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Environmental Impact Assessment
The purpose of an environmental impact assessment is to evaluate the environmental effects of a proposed project or development in relation to their interconnected socioeconomic, cultural, and health effects. EIA is a process that is used to assess the environmental effects of a planned development, to put it simply. Environmental Impact Assessment (EIA) is a crucial management tool for making sure that natural resources are used as effectively as possible for sustainable development. Early project planning cycle consideration of environmental effects and their mitigation provides various advantages, including environmental protection, optimal resource utilization, and time and cost savings.
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Environmental Impact Assessment History
When the Planning Commission asked the Department of Science and Technology to investigate the river-valley projects from an environmental perspective, EIA was first conducted in 1976–1977. Environmental approval from the central government was an administrative choice made without statutory backing until 1994. According to the Environmental (Protection) Act of 1986, the Union Ministry of Environment and Forests (MEF) issued an EIA notification in 1994 that made obtaining Environmental Clearance (EC) necessary for any activity’s extension or modernization as well as for the establishment of new projects.
What is Environmental Impact Assessment?
Environmental Impact Assessment (EIA) is described by UNEP as a method for decision-making that can be used to determine the environmental, economic, and social effects of a project. EIA’s main goal is to assess environmental consequences early in project design, find strategies to lessen negative effects, adapt projects to the local environment, and present projections and options to decision-makers.
The use of environmental impact assessments can have positive effects on the environment as well as the economy, such as reducing the cost and duration of project implementation and design, avoiding treatment and cleanup expenses, and minimizing the effects of laws and regulations. The 1992 Earth Summit in Rio officially acknowledged the EIA process’s importance.
Environmental Impact Assessment in India
When the Planning Commission instructed the Department of Science & Technology to evaluate the river valley projects from an environmental point of view, EIA was first conducted in India in 1976–1977. This was extended to cover all projects that needed the Public Investment Board’s permission.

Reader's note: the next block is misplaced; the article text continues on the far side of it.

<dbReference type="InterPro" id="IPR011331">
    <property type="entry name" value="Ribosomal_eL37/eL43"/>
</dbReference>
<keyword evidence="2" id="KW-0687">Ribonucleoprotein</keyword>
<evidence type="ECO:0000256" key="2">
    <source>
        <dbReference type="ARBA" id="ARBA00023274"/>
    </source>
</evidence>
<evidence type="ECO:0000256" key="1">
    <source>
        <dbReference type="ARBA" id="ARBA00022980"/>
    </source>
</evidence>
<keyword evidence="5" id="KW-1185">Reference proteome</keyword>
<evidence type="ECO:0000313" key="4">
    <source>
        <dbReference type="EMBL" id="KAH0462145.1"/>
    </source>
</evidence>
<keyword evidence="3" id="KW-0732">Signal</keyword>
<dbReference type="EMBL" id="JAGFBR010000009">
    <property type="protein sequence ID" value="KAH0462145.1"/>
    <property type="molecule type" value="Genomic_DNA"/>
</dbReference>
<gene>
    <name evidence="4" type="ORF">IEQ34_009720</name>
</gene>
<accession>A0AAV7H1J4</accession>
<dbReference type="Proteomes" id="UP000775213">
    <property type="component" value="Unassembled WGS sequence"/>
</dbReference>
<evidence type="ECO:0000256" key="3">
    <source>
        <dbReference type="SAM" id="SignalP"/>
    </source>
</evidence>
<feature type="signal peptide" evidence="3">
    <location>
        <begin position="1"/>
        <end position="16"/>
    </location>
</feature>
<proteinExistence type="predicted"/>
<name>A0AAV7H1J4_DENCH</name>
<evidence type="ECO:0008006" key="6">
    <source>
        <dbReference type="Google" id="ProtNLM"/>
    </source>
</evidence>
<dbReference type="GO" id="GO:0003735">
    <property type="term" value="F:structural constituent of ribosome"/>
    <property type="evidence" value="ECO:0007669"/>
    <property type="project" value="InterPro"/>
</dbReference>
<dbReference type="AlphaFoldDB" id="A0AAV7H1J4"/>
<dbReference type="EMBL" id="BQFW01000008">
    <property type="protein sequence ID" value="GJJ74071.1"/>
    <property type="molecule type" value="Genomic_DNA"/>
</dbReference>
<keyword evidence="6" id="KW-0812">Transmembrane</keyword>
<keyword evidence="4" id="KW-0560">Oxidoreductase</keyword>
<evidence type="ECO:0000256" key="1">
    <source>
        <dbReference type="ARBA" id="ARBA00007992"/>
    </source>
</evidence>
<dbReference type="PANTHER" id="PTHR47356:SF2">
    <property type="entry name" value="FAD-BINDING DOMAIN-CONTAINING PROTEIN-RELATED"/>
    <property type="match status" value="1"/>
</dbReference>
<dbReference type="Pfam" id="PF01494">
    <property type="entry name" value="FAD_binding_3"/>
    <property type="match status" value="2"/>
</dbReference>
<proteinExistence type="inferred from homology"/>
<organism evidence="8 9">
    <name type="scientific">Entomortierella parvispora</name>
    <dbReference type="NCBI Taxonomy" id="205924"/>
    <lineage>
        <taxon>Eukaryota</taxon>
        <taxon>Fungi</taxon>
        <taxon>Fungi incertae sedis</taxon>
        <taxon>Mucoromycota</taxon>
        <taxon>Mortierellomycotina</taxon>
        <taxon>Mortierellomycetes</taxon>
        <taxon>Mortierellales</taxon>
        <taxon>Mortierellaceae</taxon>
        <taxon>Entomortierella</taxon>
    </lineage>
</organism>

The Environment (Protection) Act, which was passed by the government in 1986, made EIA a legal requirement. The Indian Wildlife (Protection) Act (1972), the Water Act (1974), the Air (Prevention and Control of Pollution) Act (1981), and the Biological Diversity Act are the other major laws in this area (2002).
The Environmental Information System (ENVIS) was established by the Ministry of Environment, Forest, and Climate Change in 1982 to gather, compile, store, retrieve, and disseminate data pertaining to the environmental sector. This functions as a subject-specific database distributed web network. The main goal of ENVIS is to coordinate all national initiatives to gather, store, share, and use environmental information for more effective management of environmental assessment operations.
Environmental Impact Assessment Process
The first stage of an EIA evaluates whether the project under consideration requires one, and if so, what level of assessment is necessary.
This phase identifies the main problems and effects that require additional research. This step also establishes the scope and duration of the research.
In this phase of the EIA, the project’s potential effects on the environment and society are identified, projected, and their importance is assessed.
This EIA stage makes recommendations for mitigating and avoiding any potential negative environmental effects of development operations.
The decision-making body and other interested parties are presented with the EIA’s findings at this stage in the form of a report.
Review of EIA
It evaluates the EIA report’s sufficiency and efficacy and offers the data required for making decisions.
Consultations are held between the impact assessment authority and the project proponent, who is assisted by a consultant (assisted by an expert group if necessary). The project’s final choice is made with EIA and EMP in mind (Environment Management Plan).
Once the project is commissioned, this stage is activated. It verifies that the project’s effects do not go above the legal limits and that the mitigation measures are implemented as specified in the EIA report.
Environmental Impact Assessment Significance
Facilitates Sustainable Development